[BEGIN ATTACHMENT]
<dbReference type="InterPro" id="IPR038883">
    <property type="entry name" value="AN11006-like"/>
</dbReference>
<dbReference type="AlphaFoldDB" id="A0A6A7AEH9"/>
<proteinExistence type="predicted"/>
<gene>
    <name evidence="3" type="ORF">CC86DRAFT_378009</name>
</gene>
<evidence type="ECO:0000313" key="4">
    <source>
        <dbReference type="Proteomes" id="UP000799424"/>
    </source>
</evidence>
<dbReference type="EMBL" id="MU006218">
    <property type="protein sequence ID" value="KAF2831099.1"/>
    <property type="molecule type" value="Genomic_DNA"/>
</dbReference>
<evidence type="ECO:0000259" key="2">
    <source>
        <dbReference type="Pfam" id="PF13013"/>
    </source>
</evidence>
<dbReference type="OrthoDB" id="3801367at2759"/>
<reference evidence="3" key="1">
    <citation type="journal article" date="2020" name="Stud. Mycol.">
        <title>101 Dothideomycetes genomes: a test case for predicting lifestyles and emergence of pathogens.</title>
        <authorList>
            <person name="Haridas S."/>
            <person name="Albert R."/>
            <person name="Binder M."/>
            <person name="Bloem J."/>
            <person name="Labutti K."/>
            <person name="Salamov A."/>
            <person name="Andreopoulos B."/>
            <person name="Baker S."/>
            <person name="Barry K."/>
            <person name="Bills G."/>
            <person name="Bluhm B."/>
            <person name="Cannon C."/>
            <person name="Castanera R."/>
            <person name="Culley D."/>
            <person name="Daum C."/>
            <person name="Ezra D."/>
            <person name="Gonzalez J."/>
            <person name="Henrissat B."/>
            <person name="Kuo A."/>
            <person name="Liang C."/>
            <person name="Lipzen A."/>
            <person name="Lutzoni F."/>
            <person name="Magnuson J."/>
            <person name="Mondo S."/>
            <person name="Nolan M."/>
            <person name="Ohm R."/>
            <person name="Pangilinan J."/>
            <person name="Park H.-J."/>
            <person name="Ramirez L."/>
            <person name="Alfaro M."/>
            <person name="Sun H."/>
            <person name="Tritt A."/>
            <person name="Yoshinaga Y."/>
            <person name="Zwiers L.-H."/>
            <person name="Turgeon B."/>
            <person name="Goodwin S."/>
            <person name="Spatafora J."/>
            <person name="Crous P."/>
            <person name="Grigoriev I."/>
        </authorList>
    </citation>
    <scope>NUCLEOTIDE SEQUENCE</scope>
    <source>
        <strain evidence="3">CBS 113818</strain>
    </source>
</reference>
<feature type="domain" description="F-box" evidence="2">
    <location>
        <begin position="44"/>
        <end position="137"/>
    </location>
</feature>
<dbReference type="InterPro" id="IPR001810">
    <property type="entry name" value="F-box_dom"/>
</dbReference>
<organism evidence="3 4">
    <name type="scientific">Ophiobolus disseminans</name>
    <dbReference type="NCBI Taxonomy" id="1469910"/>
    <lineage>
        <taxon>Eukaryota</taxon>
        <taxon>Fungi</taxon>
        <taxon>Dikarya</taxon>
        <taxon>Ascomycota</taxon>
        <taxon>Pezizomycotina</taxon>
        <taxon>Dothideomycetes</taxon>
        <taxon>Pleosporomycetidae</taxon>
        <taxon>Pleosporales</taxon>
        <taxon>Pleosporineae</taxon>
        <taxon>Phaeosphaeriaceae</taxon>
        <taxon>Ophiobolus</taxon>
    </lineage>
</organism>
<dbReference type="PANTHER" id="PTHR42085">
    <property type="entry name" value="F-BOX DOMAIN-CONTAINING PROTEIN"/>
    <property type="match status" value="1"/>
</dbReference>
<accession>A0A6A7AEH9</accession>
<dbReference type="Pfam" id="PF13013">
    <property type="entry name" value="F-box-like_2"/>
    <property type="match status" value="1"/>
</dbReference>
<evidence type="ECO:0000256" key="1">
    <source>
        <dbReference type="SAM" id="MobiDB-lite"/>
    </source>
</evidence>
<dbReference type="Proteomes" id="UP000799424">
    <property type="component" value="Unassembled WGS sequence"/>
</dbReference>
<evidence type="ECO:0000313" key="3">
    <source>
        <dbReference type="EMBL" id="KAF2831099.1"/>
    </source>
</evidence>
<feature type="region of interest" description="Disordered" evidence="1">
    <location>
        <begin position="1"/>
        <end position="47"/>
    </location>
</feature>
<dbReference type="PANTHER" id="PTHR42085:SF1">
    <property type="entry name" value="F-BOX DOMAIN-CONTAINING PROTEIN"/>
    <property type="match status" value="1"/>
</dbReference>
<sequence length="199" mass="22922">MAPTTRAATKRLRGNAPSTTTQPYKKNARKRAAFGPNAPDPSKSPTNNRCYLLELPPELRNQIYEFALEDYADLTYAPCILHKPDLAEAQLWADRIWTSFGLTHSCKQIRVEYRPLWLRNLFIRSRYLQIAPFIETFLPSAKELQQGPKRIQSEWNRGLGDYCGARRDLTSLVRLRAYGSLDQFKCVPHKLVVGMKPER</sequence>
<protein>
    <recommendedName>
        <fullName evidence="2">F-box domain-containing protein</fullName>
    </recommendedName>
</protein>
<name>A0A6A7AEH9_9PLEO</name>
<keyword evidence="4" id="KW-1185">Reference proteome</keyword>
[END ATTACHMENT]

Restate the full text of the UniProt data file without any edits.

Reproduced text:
<dbReference type="InterPro" id="IPR038883">
    <property type="entry name" value="AN11006-like"/>
</dbReference>
<dbReference type="AlphaFoldDB" id="A0A6A7AEH9"/>
<proteinExistence type="predicted"/>
<gene>
    <name evidence="3" type="ORF">CC86DRAFT_378009</name>
</gene>
<evidence type="ECO:0000313" key="4">
    <source>
        <dbReference type="Proteomes" id="UP000799424"/>
    </source>
</evidence>
<dbReference type="EMBL" id="MU006218">
    <property type="protein sequence ID" value="KAF2831099.1"/>
    <property type="molecule type" value="Genomic_DNA"/>
</dbReference>
<evidence type="ECO:0000259" key="2">
    <source>
        <dbReference type="Pfam" id="PF13013"/>
    </source>
</evidence>
<dbReference type="OrthoDB" id="3801367at2759"/>
<reference evidence="3" key="1">
    <citation type="journal article" date="2020" name="Stud. Mycol.">
        <title>101 Dothideomycetes genomes: a test case for predicting lifestyles and emergence of pathogens.</title>
        <authorList>
            <person name="Haridas S."/>
            <person name="Albert R."/>
            <person name="Binder M."/>
            <person name="Bloem J."/>
            <person name="Labutti K."/>
            <person name="Salamov A."/>
            <person name="Andreopoulos B."/>
            <person name="Baker S."/>
            <person name="Barry K."/>
            <person name="Bills G."/>
            <person name="Bluhm B."/>
            <person name="Cannon C."/>
            <person name="Castanera R."/>
            <person name="Culley D."/>
            <person name="Daum C."/>
            <person name="Ezra D."/>
            <person name="Gonzalez J."/>
            <person name="Henrissat B."/>
            <person name="Kuo A."/>
            <person name="Liang C."/>
            <person name="Lipzen A."/>
            <person name="Lutzoni F."/>
            <person name="Magnuson J."/>
            <person name="Mondo S."/>
            <person name="Nolan M."/>
            <person name="Ohm R."/>
            <person name="Pangilinan J."/>
            <person name="Park H.-J."/>
            <person name="Ramirez L."/>
            <person name="Alfaro M."/>
            <person name="Sun H."/>
            <person name="Tritt A."/>
            <person name="Yoshinaga Y."/>
            <person name="Zwiers L.-H."/>
            <person name="Turgeon B."/>
            <person name="Goodwin S."/>
            <person name="Spatafora J."/>
            <person name="Crous P."/>
            <person name="Grigoriev I."/>
        </authorList>
    </citation>
    <scope>NUCLEOTIDE SEQUENCE</scope>
    <source>
        <strain evidence="3">CBS 113818</strain>
    </source>
</reference>
<feature type="domain" description="F-box" evidence="2">
    <location>
        <begin position="44"/>
        <end position="137"/>
    </location>
</feature>
<dbReference type="InterPro" id="IPR001810">
    <property type="entry name" value="F-box_dom"/>
</dbReference>
<organism evidence="3 4">
    <name type="scientific">Ophiobolus disseminans</name>
    <dbReference type="NCBI Taxonomy" id="1469910"/>
    <lineage>
        <taxon>Eukaryota</taxon>
        <taxon>Fungi</taxon>
        <taxon>Dikarya</taxon>
        <taxon>Ascomycota</taxon>
        <taxon>Pezizomycotina</taxon>
        <taxon>Dothideomycetes</taxon>
        <taxon>Pleosporomycetidae</taxon>
        <taxon>Pleosporales</taxon>
        <taxon>Pleosporineae</taxon>
        <taxon>Phaeosphaeriaceae</taxon>
        <taxon>Ophiobolus</taxon>
    </lineage>
</organism>
<dbReference type="PANTHER" id="PTHR42085">
    <property type="entry name" value="F-BOX DOMAIN-CONTAINING PROTEIN"/>
    <property type="match status" value="1"/>
</dbReference>
<accession>A0A6A7AEH9</accession>
<dbReference type="Pfam" id="PF13013">
    <property type="entry name" value="F-box-like_2"/>
    <property type="match status" value="1"/>
</dbReference>
<evidence type="ECO:0000256" key="1">
    <source>
        <dbReference type="SAM" id="MobiDB-lite"/>
    </source>
</evidence>
<dbReference type="Proteomes" id="UP000799424">
    <property type="component" value="Unassembled WGS sequence"/>
</dbReference>
<evidence type="ECO:0000313" key="3">
    <source>
        <dbReference type="EMBL" id="KAF2831099.1"/>
    </source>
</evidence>
<feature type="region of interest" description="Disordered" evidence="1">
    <location>
        <begin position="1"/>
        <end position="47"/>
    </location>
</feature>
<dbReference type="PANTHER" id="PTHR42085:SF1">
    <property type="entry name" value="F-BOX DOMAIN-CONTAINING PROTEIN"/>
    <property type="match status" value="1"/>
</dbReference>
<sequence length="199" mass="22922">MAPTTRAATKRLRGNAPSTTTQPYKKNARKRAAFGPNAPDPSKSPTNNRCYLLELPPELRNQIYEFALEDYADLTYAPCILHKPDLAEAQLWADRIWTSFGLTHSCKQIRVEYRPLWLRNLFIRSRYLQIAPFIETFLPSAKELQQGPKRIQSEWNRGLGDYCGARRDLTSLVRLRAYGSLDQFKCVPHKLVVGMKPER</sequence>
<protein>
    <recommendedName>
        <fullName evidence="2">F-box domain-containing protein</fullName>
    </recommendedName>
</protein>
<name>A0A6A7AEH9_9PLEO</name>
<keyword evidence="4" id="KW-1185">Reference proteome</keyword>